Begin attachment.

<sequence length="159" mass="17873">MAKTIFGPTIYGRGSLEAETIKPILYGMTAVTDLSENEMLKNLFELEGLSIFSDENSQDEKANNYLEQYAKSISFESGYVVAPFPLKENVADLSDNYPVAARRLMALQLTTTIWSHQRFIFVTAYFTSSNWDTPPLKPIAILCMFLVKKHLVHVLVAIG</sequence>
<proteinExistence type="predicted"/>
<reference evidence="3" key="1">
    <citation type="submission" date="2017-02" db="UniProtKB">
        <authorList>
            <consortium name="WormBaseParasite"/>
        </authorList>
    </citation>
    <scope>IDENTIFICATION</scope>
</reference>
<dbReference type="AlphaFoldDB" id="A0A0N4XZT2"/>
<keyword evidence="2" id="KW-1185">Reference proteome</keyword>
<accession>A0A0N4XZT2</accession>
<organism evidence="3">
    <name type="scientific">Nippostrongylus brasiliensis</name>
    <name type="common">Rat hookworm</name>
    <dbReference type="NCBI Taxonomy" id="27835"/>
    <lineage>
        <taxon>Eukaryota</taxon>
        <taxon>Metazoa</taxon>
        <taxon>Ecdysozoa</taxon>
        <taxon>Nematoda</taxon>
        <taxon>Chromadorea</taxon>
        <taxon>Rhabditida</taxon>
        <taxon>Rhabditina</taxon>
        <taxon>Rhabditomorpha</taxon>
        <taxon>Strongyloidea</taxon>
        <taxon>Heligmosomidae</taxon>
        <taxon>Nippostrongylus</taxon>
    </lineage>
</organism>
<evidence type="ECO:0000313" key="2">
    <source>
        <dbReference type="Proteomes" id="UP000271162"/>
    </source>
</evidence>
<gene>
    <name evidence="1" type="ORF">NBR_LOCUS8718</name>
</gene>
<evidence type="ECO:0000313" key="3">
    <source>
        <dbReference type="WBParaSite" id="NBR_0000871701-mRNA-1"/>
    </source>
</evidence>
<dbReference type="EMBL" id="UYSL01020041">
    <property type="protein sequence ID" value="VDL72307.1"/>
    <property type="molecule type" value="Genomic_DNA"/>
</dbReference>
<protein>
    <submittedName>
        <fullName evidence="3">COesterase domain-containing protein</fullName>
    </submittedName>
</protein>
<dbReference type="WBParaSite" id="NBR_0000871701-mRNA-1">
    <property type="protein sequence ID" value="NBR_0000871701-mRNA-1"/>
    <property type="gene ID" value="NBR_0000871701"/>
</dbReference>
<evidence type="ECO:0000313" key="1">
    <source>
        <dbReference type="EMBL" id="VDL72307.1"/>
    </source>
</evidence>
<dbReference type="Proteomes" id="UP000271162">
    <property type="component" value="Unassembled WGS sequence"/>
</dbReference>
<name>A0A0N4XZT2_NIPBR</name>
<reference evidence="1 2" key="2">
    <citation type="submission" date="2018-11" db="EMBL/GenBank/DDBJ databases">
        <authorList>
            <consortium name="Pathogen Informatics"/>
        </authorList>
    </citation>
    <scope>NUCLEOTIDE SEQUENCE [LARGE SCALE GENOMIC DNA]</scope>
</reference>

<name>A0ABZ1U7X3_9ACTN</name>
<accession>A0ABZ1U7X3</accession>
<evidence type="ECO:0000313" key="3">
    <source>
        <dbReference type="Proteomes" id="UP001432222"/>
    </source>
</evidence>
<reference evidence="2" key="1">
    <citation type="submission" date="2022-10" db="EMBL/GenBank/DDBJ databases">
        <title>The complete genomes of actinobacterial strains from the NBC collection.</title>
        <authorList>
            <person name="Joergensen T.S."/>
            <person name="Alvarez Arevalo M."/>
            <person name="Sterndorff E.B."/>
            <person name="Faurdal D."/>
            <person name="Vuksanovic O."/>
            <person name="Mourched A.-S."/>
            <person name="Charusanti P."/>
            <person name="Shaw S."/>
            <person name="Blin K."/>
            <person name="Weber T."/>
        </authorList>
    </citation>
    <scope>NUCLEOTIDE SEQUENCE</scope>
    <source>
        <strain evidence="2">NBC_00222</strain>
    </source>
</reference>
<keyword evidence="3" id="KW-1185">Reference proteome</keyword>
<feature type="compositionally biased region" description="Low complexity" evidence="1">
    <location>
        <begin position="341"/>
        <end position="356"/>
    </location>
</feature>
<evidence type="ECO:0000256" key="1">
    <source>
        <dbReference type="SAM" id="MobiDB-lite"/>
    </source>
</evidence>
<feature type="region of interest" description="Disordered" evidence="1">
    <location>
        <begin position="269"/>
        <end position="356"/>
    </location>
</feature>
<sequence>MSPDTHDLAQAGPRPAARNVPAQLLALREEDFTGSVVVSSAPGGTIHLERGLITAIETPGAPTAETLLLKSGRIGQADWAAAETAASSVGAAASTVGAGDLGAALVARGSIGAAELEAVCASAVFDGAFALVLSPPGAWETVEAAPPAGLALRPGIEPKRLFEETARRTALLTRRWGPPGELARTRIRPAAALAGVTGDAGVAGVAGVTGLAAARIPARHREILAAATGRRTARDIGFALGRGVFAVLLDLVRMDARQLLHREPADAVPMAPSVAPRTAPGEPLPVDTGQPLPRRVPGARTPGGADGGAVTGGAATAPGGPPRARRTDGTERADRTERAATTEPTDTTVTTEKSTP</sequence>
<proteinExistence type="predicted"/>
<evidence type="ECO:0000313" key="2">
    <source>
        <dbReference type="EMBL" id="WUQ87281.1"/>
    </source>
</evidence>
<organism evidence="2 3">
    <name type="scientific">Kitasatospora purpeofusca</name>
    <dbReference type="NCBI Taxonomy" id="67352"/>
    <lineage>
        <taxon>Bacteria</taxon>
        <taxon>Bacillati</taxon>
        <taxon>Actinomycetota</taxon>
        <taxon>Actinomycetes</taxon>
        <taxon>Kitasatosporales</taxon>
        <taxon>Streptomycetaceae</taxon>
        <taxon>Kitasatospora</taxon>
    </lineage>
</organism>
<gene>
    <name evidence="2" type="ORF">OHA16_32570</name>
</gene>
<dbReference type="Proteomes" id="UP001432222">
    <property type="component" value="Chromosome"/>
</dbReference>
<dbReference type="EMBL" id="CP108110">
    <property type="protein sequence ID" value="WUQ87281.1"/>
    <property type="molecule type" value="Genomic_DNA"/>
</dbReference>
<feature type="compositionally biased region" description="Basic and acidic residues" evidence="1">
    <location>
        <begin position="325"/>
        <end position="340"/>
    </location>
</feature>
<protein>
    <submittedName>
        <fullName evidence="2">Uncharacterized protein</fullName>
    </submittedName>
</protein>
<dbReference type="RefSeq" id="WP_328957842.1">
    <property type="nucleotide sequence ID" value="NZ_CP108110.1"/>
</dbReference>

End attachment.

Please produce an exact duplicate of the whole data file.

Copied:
<sequence length="159" mass="17873">MAKTIFGPTIYGRGSLEAETIKPILYGMTAVTDLSENEMLKNLFELEGLSIFSDENSQDEKANNYLEQYAKSISFESGYVVAPFPLKENVADLSDNYPVAARRLMALQLTTTIWSHQRFIFVTAYFTSSNWDTPPLKPIAILCMFLVKKHLVHVLVAIG</sequence>
<proteinExistence type="predicted"/>
<reference evidence="3" key="1">
    <citation type="submission" date="2017-02" db="UniProtKB">
        <authorList>
            <consortium name="WormBaseParasite"/>
        </authorList>
    </citation>
    <scope>IDENTIFICATION</scope>
</reference>
<dbReference type="AlphaFoldDB" id="A0A0N4XZT2"/>
<keyword evidence="2" id="KW-1185">Reference proteome</keyword>
<accession>A0A0N4XZT2</accession>
<organism evidence="3">
    <name type="scientific">Nippostrongylus brasiliensis</name>
    <name type="common">Rat hookworm</name>
    <dbReference type="NCBI Taxonomy" id="27835"/>
    <lineage>
        <taxon>Eukaryota</taxon>
        <taxon>Metazoa</taxon>
        <taxon>Ecdysozoa</taxon>
        <taxon>Nematoda</taxon>
        <taxon>Chromadorea</taxon>
        <taxon>Rhabditida</taxon>
        <taxon>Rhabditina</taxon>
        <taxon>Rhabditomorpha</taxon>
        <taxon>Strongyloidea</taxon>
        <taxon>Heligmosomidae</taxon>
        <taxon>Nippostrongylus</taxon>
    </lineage>
</organism>
<evidence type="ECO:0000313" key="2">
    <source>
        <dbReference type="Proteomes" id="UP000271162"/>
    </source>
</evidence>
<gene>
    <name evidence="1" type="ORF">NBR_LOCUS8718</name>
</gene>
<evidence type="ECO:0000313" key="3">
    <source>
        <dbReference type="WBParaSite" id="NBR_0000871701-mRNA-1"/>
    </source>
</evidence>
<dbReference type="EMBL" id="UYSL01020041">
    <property type="protein sequence ID" value="VDL72307.1"/>
    <property type="molecule type" value="Genomic_DNA"/>
</dbReference>
<protein>
    <submittedName>
        <fullName evidence="3">COesterase domain-containing protein</fullName>
    </submittedName>
</protein>
<dbReference type="WBParaSite" id="NBR_0000871701-mRNA-1">
    <property type="protein sequence ID" value="NBR_0000871701-mRNA-1"/>
    <property type="gene ID" value="NBR_0000871701"/>
</dbReference>
<evidence type="ECO:0000313" key="1">
    <source>
        <dbReference type="EMBL" id="VDL72307.1"/>
    </source>
</evidence>
<dbReference type="Proteomes" id="UP000271162">
    <property type="component" value="Unassembled WGS sequence"/>
</dbReference>
<name>A0A0N4XZT2_NIPBR</name>
<reference evidence="1 2" key="2">
    <citation type="submission" date="2018-11" db="EMBL/GenBank/DDBJ databases">
        <authorList>
            <consortium name="Pathogen Informatics"/>
        </authorList>
    </citation>
    <scope>NUCLEOTIDE SEQUENCE [LARGE SCALE GENOMIC DNA]</scope>
</reference>

<name>A0ABZ1U7X3_9ACTN</name>
<accession>A0ABZ1U7X3</accession>
<evidence type="ECO:0000313" key="3">
    <source>
        <dbReference type="Proteomes" id="UP001432222"/>
    </source>
</evidence>
<reference evidence="2" key="1">
    <citation type="submission" date="2022-10" db="EMBL/GenBank/DDBJ databases">
        <title>The complete genomes of actinobacterial strains from the NBC collection.</title>
        <authorList>
            <person name="Joergensen T.S."/>
            <person name="Alvarez Arevalo M."/>
            <person name="Sterndorff E.B."/>
            <person name="Faurdal D."/>
            <person name="Vuksanovic O."/>
            <person name="Mourched A.-S."/>
            <person name="Charusanti P."/>
            <person name="Shaw S."/>
            <person name="Blin K."/>
            <person name="Weber T."/>
        </authorList>
    </citation>
    <scope>NUCLEOTIDE SEQUENCE</scope>
    <source>
        <strain evidence="2">NBC_00222</strain>
    </source>
</reference>
<keyword evidence="3" id="KW-1185">Reference proteome</keyword>
<feature type="compositionally biased region" description="Low complexity" evidence="1">
    <location>
        <begin position="341"/>
        <end position="356"/>
    </location>
</feature>
<evidence type="ECO:0000256" key="1">
    <source>
        <dbReference type="SAM" id="MobiDB-lite"/>
    </source>
</evidence>
<feature type="region of interest" description="Disordered" evidence="1">
    <location>
        <begin position="269"/>
        <end position="356"/>
    </location>
</feature>
<sequence>MSPDTHDLAQAGPRPAARNVPAQLLALREEDFTGSVVVSSAPGGTIHLERGLITAIETPGAPTAETLLLKSGRIGQADWAAAETAASSVGAAASTVGAGDLGAALVARGSIGAAELEAVCASAVFDGAFALVLSPPGAWETVEAAPPAGLALRPGIEPKRLFEETARRTALLTRRWGPPGELARTRIRPAAALAGVTGDAGVAGVAGVTGLAAARIPARHREILAAATGRRTARDIGFALGRGVFAVLLDLVRMDARQLLHREPADAVPMAPSVAPRTAPGEPLPVDTGQPLPRRVPGARTPGGADGGAVTGGAATAPGGPPRARRTDGTERADRTERAATTEPTDTTVTTEKSTP</sequence>
<proteinExistence type="predicted"/>
<evidence type="ECO:0000313" key="2">
    <source>
        <dbReference type="EMBL" id="WUQ87281.1"/>
    </source>
</evidence>
<organism evidence="2 3">
    <name type="scientific">Kitasatospora purpeofusca</name>
    <dbReference type="NCBI Taxonomy" id="67352"/>
    <lineage>
        <taxon>Bacteria</taxon>
        <taxon>Bacillati</taxon>
        <taxon>Actinomycetota</taxon>
        <taxon>Actinomycetes</taxon>
        <taxon>Kitasatosporales</taxon>
        <taxon>Streptomycetaceae</taxon>
        <taxon>Kitasatospora</taxon>
    </lineage>
</organism>
<gene>
    <name evidence="2" type="ORF">OHA16_32570</name>
</gene>
<dbReference type="Proteomes" id="UP001432222">
    <property type="component" value="Chromosome"/>
</dbReference>
<dbReference type="EMBL" id="CP108110">
    <property type="protein sequence ID" value="WUQ87281.1"/>
    <property type="molecule type" value="Genomic_DNA"/>
</dbReference>
<feature type="compositionally biased region" description="Basic and acidic residues" evidence="1">
    <location>
        <begin position="325"/>
        <end position="340"/>
    </location>
</feature>
<protein>
    <submittedName>
        <fullName evidence="2">Uncharacterized protein</fullName>
    </submittedName>
</protein>
<dbReference type="RefSeq" id="WP_328957842.1">
    <property type="nucleotide sequence ID" value="NZ_CP108110.1"/>
</dbReference>